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Winter 1997

Research Magazine > ARCHIVE > Winter 97 > Article

The Global Face of Agriculture

With a new millennium just a little more than a thousand days away, it's popular for people to talk about the dawning of a new era - an age of international cooperation and shared research.

But there's nothing new about that era - at least, not in the UGA College of Agricultural and Environmental Sciences. In agriculture, the era of international research dawned ages ago.

As American as apple pie? The apple is an import. So is rice. The potato. Peppers. In fact, so are most of our fruits, vegetables and grains. Like most Americans, most American crops are immigrants, the product of research with plants brought from other shores.

Georgia has an especially ripe history of international agriculture research. More than a quarter of a millennium ago, in 1732, General James Oglethorpe began America's first agricultural experiment garden in Savannah. This forerunner of modern agricultural experiment stations had a special mission to investigate international plant varieties. Its research led to the cultivation of crops that fueled the colony's economy for generations.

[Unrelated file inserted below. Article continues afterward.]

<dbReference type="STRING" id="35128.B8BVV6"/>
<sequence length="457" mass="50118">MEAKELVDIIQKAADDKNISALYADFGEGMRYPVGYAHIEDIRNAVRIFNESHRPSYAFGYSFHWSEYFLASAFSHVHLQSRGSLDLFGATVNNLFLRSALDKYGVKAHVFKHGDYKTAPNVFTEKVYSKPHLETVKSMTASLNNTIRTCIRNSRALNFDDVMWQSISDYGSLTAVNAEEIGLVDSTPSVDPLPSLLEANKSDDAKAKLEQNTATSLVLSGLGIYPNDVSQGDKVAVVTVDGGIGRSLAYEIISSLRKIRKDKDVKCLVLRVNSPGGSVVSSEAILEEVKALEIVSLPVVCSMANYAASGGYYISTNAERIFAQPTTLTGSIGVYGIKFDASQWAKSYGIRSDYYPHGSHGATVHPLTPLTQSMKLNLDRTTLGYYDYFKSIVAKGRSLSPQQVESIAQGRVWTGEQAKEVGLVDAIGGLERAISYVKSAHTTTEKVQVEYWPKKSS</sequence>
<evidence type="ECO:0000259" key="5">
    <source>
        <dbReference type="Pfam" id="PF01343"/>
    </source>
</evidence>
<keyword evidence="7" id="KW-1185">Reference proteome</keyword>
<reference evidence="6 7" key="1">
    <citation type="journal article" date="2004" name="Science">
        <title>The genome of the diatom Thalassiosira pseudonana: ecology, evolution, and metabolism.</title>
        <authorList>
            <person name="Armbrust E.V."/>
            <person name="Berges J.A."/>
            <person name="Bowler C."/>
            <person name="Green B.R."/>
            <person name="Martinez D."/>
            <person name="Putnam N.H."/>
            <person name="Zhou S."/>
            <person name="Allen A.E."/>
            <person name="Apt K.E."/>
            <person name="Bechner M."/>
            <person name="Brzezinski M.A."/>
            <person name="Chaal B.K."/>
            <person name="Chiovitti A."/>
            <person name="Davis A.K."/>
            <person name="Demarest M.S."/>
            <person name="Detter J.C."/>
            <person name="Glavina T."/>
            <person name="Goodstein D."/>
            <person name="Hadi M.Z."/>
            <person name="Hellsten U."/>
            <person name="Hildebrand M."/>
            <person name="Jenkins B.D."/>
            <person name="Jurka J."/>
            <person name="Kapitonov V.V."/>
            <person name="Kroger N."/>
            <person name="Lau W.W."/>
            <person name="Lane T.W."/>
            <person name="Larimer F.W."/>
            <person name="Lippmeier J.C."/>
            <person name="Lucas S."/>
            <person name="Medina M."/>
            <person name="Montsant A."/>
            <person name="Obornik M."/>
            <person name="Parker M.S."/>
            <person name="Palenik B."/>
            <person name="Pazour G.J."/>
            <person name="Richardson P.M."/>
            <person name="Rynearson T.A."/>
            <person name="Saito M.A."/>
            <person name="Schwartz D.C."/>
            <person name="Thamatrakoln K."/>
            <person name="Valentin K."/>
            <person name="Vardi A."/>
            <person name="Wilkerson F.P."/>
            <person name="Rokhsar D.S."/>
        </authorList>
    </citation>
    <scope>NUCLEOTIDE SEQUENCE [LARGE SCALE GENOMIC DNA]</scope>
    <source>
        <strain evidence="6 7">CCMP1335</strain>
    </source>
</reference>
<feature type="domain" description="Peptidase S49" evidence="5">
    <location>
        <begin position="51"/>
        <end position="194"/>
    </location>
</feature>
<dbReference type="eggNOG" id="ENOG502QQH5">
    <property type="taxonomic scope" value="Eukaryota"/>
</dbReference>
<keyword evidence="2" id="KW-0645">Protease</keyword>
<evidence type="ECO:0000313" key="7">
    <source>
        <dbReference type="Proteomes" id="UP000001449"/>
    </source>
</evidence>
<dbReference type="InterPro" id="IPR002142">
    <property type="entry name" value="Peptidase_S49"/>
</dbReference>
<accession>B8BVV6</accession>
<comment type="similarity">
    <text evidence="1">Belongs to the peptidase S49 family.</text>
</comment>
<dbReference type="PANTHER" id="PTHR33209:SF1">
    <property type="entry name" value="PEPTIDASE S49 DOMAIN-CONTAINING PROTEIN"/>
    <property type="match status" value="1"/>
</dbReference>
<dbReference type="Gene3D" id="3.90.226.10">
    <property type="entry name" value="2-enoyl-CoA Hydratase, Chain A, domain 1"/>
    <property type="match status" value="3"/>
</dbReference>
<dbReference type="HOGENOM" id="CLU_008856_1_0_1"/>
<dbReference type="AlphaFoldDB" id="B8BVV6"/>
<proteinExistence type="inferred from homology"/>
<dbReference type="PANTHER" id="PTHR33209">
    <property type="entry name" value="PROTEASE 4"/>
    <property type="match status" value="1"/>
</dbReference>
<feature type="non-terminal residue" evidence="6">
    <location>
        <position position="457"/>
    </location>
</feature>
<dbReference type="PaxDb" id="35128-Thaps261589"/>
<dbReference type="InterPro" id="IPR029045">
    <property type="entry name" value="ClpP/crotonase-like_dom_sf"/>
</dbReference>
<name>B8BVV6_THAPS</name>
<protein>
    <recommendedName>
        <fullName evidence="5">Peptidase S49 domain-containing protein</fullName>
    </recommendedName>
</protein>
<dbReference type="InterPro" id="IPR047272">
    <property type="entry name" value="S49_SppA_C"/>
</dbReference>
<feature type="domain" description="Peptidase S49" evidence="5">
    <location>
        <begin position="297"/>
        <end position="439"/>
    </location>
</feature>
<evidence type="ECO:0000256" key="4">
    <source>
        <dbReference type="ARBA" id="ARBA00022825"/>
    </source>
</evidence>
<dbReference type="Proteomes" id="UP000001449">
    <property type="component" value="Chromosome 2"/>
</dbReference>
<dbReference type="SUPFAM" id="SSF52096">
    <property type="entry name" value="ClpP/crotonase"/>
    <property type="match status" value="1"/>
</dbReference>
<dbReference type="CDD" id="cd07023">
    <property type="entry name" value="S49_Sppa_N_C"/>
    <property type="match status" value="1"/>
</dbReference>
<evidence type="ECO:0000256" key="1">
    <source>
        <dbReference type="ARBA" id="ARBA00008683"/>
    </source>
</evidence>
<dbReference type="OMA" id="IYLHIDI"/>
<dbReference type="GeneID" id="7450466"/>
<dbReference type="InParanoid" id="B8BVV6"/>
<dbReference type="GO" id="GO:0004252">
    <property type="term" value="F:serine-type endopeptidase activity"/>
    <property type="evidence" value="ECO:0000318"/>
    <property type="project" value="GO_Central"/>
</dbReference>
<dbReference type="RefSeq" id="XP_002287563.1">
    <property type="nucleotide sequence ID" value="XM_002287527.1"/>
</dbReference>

That international research tradition has continued throughout our history, as have the benefits of its successes. A half-century ago, when Dr. Glenn Burton began collecting African Bermuda grasses for research at the Coastal Plain Experiment Station in Tifton, he was planting the seeds in Georgia for the world's first turfgrass industry that today covers lawns, golf courses and athletic fields worldwide.

But international research is not merely a part of Georgia's past. Research is inherently about the future. And if you look at the future of agriculture, you'll see how bright we really can make it.

The College of Agricultural and Environmental Sciences has the largest international research program at the university, with total federal funding of nearly $5 million a year. We have formal agreements with 27 colleges and universities worldwide. Of our 260 teaching and research faculty, 106 participate in international work of some kind. Their work takes many forms, but it almost always results in dividends to the scientists, to the university, to Georgia's farmers and to the state's consumers.

Sometimes those benefits are economic; sometimes they come in the form of new knowledge. Usually they encompass both.